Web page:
This single-plex method for quantification was performed for three different HeLa proteins in which the SILAC-labeled cell lysate and SILAC-labeled ABP was quantified against unlabeled PrESTs. As shown in Fig. 7C, consistent values were obtained in these measurements based on triplicate experiments. The absolute levels generally agreed well with the copy numbers determined independently in the multiplexed PrEST-SILAC experiment described above (maximum difference between the means of 40%), validating both approaches.

Enzyme-linked Immunosorbent Assay

ELISA is a standard method in biochemical research to determine absolute amounts, or at least to reproducibly determine protein levels. We therefore compared the SILAC-PrEST method to this established technology. When performing the ELISA assay for Stratifin (14-3–3 σ) under typical conditions—filtered cell lysate and PBS as recommended by the manufacturer—the ELISA recorded less than 20% of the amount quantified by MS. (Note that there is no interference by 14-3-3 isoforms because these peptides are different.) The recommendation of the manufacturer to dissolve in PBS could not solubilize the pellet. The solubility was increased by adding the nonionic detergent Nonidet P-40, which was able to dissolve most of the sample pellet. Adding a low concentration of sodium dodecyl sulfate (SDS), an anionic detergent, further improvement significantly increased measured protein amount (Fig. 8A). Still the absolute amounts were underestimated twofold compared with mass spectrometry analysis, presumably because the FASP protocol enables complete solubilization by the use of 4% SDS.

Fig. 8.
Comparison of SILAC-PrEST based quantification and ELISA. Proto-oncogene c-Fos (A) and Stratifin (B) were quantified by ELISA to evaluate the SILAC-PrEST absolute quantification. Different ELISA compatible buffers and filtered versus unfiltered cell lysates ...

We also investigated the levels of the transcription factor and proto-oncogene FOS by ELISA, the lowest abundance protein quantified in our mix. Here solubilization did not appear to be an issue and we received excellent agreement between quantitative values determined by MS and by ELISA using different buffer conditions (Fig. 8B).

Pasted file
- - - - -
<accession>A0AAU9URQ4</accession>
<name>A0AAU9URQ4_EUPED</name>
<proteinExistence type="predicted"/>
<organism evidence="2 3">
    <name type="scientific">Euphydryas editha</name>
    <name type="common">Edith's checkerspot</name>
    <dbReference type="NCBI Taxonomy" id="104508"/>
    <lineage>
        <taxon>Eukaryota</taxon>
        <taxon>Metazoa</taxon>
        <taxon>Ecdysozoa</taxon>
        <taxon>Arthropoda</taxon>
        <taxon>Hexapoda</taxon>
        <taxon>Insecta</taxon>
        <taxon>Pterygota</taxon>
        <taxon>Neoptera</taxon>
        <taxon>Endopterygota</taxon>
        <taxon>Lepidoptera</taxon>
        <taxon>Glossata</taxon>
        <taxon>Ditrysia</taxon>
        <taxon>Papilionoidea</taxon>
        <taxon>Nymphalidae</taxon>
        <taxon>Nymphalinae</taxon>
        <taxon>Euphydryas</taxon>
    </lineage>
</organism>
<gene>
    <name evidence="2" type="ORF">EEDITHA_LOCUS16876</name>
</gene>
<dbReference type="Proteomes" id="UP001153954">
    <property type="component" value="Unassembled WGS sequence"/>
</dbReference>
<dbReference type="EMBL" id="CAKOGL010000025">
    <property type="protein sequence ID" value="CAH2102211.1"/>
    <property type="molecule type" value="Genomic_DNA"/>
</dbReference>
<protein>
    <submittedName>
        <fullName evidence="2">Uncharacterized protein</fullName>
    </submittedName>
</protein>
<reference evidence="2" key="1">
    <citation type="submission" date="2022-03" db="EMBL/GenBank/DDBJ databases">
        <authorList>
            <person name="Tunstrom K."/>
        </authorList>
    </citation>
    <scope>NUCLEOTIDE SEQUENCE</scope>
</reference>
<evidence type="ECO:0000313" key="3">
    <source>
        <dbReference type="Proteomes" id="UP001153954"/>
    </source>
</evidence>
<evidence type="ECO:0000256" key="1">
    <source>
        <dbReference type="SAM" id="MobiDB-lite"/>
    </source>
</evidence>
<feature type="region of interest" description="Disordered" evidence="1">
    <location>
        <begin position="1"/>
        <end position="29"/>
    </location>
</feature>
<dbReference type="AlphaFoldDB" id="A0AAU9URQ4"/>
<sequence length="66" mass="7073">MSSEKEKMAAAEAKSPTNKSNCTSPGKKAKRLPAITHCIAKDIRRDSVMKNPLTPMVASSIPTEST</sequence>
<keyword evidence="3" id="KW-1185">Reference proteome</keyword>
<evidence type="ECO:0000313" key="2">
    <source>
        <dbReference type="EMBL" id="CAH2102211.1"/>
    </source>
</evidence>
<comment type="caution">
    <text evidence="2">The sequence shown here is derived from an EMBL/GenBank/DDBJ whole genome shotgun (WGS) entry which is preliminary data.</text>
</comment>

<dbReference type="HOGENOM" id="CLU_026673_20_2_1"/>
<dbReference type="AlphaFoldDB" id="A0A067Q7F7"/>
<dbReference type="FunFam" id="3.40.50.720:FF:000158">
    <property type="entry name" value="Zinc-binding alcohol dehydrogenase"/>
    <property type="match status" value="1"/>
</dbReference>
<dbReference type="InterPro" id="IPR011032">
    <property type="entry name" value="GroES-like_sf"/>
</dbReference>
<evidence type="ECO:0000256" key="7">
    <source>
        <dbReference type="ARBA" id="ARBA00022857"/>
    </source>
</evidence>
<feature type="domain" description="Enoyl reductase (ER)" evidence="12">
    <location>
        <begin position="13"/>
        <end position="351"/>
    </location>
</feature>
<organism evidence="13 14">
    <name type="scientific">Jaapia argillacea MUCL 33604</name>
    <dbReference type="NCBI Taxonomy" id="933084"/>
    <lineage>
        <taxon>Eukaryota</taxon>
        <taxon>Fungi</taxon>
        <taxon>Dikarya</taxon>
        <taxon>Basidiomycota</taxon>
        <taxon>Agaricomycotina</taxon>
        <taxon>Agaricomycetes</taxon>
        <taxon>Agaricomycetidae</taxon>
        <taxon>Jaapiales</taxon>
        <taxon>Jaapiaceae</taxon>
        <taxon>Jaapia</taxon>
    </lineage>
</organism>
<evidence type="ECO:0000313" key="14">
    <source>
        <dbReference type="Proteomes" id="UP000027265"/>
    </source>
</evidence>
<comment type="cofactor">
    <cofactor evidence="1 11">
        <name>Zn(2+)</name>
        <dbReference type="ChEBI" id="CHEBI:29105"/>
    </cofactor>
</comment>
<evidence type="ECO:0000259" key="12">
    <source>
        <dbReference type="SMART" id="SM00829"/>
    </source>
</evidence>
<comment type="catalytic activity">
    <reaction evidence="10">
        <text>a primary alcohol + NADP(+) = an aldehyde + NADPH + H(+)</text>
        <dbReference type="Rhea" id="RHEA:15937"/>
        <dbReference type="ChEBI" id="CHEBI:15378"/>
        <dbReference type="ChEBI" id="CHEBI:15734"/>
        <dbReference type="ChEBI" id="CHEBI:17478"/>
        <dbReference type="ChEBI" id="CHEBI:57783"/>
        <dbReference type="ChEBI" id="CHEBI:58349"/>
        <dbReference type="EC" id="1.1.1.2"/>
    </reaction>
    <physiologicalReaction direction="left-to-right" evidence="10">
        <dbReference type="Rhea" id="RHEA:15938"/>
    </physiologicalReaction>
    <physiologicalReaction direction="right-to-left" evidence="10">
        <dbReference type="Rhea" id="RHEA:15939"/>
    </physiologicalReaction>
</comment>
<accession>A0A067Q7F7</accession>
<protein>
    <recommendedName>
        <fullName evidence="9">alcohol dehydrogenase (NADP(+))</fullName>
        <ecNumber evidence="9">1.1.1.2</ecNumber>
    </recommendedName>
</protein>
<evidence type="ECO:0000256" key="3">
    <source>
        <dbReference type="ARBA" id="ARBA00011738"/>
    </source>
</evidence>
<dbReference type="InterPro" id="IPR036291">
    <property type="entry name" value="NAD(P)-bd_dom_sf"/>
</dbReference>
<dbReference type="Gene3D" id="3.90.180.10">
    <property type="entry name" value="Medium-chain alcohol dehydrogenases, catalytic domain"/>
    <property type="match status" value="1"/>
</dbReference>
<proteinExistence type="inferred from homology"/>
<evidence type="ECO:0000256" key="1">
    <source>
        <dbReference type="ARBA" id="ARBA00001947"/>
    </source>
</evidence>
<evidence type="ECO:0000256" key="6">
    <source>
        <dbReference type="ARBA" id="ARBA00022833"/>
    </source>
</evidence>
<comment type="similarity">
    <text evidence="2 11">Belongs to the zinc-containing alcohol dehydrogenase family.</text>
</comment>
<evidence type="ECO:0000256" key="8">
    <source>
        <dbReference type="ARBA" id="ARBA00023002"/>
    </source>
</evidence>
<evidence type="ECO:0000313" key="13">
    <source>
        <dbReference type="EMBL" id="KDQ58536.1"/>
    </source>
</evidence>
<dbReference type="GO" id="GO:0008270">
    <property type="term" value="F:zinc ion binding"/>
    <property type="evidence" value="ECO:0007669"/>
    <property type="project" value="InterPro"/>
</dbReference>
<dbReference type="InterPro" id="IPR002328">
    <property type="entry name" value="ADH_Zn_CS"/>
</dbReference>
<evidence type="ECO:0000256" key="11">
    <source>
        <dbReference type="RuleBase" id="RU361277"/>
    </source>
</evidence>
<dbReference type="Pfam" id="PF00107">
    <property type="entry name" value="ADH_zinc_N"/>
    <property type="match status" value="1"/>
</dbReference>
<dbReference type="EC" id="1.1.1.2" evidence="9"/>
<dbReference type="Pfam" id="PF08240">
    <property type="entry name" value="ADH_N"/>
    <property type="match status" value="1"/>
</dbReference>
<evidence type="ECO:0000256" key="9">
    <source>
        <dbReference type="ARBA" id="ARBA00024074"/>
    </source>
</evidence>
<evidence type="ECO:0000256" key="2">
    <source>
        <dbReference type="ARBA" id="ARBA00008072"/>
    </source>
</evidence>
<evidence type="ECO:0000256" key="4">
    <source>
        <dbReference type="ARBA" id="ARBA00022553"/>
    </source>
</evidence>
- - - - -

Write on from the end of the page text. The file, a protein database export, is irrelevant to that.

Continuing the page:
DISCUSSION AND OUTLOOK

Here we have developed methods to determine the absolute levels of proteins in cells by taking advantage of the absolute SILAC concept as well as the availability of a large library of PrEST protein fragments. PrESTs already contain an ABP solubility tag, which facilitates recombinant expression of PrESTs against a wide variety of cellular targets. We found that this solubility tag is an excellent “quantification tag” because it generates a large number of readily quantifiable peptides upon tryptic digestion. After producing a highly purified and accurately quantified “gold standard” of the ABP tag alone, it can be used to quantify all PrESTs in turn. Importantly, the purity of the PrEST is not a concern because quantification is only performed against the PrEST component and not against possible E. coli or other contaminants.

PrESTs have already been produced against 80% of the human proteome and an “industrialized pipeline” for their production is in place. Although almost all PrESTs so far have been produced for human target proteins, they could in principle be made for any other species in exactly the same way. Furthermore, in many cases more than one PrEST has been made for the same protein to allow for the generation of paired antibodies and pair-wise validation of antibody staining patterns (23). Likewise, different PrESTs could be produced in cases where the current ones are not optimal for MS-based quantification.

For preparation of a SILAC-PrEST mixture we estimated the appropriate amount of PrESTs in a two-step procedure. In the future it may be simpler to estimate the amount of protein roughly from the peptide signals from in-depth proteome experiments. PrESTs spiked in at corresponding amounts will likely be in the easily quantifiable range in most cases. The overall accuracy of the SILAC-PrEST approach can be monitored for each step in the procedure and it currently appears to be limited by manual pipetting accuracy. It is likely that precision of all steps in the procedure can be improved significantly in the future.

Here we have demonstrated applications of SILAC-PrESTs for copy number determination in cell lines. However, the principle should be applicable in the same way to absolutely quantify proteins from any source and we plan to investigate this shortly.

Acknowledgments

We thank Shubin Ren for support with bioinformatic analysis, Christoph Schaab for providing Fig. 3, Sabine Suppmann for technical support and Tami Geiger for helpful discussions. The E. coli strain auxotrophic for arginine and lysine was a kind gift from Ron Hay, University of Dundee.

Data availability - The acquired raw data was uploaded to Tranche (https://proteomecommons.org/tranche/) as “PrEST-SILAC absolute quantification” and is available via following hash code: HI8Dw7IjHuMUVLLXhNxbD/sJPWqKUuxUVCqa7ZncEXr/f30ksWIJPzy0/PKZ2EyTgzRP6dU5E3BeeKy+1sUOI2ad0AAAAAAACP6Q==.

Footnotes

* This work was supported by the European Commission's 7th Framework Program PROSPECTS (HEALTH-F4-2008–201648, the Munich Center for Integrated Protein Science (CIPSM) and the Knut and Alice Wallenberg Foundation.